I researched through my vets, hunters, butchers, farm friends, what and how the animals should be killed. Different animals are butchered differently. The sheep have their throats cut-right through the vertebrae. It is over before it starts. They feel nothing and are instantly dead. But I question this every year, and every year I ask my vets again about it. Would it be better to shoot them in the head first? No. Sheep have small heads, the bullet can easily go astray, causing more panic and injury to both sheep and butcher [A sick animal is another story]. If done properly, the throat cut through the vertebrae is instant, and it is over. I couldn't watch it the first few years. It is a process one goes through as a farmer-the butchering. I've heard this from every farmer I know. But I just feel I owe it to them to be there, present.

We are lucky to have a mobile butcher who comes to the farm and does the butchering here. If I had to haul animals to a butcher facility, I'm not sure I would raise animals for meat anymore. I do everything in my power to make the butcher day seem like normal. I separate out the few sheep we will harvest from the flock-often if they are rams they are separated out at 3 months, and harvest happens at 5-6 months. The week before the butcher date, I bring them in at night into the same stall that the butcher will enter to grab each sheep. I have a morning routine with them, and on the butcher morning, they have the same routine. My main job before the butcher comes that morning is to be calm and create a sense of the ordinary for the animal-making it as stress free on me, and creatures. If I am stressed, they are stressed.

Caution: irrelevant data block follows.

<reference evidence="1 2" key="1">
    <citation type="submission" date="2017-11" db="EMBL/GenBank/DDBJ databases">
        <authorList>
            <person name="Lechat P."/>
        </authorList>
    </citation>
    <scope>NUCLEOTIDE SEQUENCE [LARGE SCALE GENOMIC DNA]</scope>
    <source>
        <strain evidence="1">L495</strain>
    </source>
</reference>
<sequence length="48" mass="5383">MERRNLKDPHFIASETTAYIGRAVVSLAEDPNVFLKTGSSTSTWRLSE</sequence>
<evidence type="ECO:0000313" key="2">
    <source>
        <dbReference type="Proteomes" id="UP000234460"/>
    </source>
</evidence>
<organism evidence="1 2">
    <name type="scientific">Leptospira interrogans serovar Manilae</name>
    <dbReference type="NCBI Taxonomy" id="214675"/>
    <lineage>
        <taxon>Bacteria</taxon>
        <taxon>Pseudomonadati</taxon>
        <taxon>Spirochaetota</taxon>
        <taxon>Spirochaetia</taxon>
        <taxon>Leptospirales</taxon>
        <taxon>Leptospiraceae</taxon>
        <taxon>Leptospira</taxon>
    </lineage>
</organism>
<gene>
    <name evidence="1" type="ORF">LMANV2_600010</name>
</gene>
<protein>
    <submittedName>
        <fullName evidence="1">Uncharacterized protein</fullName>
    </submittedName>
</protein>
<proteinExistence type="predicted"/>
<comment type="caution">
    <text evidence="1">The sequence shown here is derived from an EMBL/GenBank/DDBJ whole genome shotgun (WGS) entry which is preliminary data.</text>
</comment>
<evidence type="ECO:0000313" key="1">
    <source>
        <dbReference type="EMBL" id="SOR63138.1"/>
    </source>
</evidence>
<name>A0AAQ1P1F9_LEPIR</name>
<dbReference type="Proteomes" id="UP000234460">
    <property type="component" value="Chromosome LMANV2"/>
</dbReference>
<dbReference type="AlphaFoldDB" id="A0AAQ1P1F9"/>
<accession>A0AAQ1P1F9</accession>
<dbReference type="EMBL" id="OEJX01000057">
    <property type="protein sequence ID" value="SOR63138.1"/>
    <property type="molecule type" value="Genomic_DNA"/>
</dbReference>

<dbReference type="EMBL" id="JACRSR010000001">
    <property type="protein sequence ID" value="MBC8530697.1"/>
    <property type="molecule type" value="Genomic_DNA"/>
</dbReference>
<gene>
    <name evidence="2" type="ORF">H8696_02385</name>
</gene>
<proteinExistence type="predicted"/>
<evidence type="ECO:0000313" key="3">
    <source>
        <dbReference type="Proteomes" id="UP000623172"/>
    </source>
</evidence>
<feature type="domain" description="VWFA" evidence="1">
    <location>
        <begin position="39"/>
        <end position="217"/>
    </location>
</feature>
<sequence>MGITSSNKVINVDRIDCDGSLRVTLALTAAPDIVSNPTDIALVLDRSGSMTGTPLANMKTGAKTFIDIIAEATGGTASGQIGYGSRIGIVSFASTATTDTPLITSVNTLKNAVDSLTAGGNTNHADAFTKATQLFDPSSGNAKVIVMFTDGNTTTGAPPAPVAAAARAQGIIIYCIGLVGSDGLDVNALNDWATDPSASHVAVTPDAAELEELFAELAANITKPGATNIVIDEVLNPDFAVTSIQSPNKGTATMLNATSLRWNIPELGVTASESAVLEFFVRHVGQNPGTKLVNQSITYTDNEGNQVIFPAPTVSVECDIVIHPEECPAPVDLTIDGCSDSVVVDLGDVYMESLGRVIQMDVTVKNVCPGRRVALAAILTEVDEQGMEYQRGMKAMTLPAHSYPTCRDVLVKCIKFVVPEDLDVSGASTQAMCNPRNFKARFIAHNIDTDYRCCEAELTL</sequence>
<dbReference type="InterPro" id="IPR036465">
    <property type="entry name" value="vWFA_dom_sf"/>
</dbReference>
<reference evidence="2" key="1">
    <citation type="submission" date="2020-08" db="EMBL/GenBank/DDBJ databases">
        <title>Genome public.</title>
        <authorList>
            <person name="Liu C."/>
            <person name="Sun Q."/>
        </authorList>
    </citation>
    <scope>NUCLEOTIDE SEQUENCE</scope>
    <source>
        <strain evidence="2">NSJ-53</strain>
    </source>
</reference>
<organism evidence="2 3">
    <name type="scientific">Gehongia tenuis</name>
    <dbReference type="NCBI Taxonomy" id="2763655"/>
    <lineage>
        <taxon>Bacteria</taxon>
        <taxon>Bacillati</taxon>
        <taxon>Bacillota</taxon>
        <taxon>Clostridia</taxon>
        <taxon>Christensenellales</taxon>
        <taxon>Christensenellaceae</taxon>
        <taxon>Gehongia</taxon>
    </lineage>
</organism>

I hang white prayer flags in the stall, and the night before, I sit for a very short time and thank them for their good work and sacrifice.

The week before, I am always agitated. I was talking to another farm friend who said it would be the day she wasn't agitated that she would be upset with herself. I know I will always feel anxious in the days leading up to the slaughter. The actual day-it is so fast, and they are gone. It also helps to have a butcher you can talk to and feel confidant with. He too wants a quick, smooth kill. These are good, hard working people. They love animals too and want to do their best. Interestingly enough, my butcher doesn't eat much pork-because he says he kills so many. But he hunts deer and eats lamb and beef. So everyone deals with their own individual nature as they see fit. Everyone comes to that individual nature by years of experiencing their own life.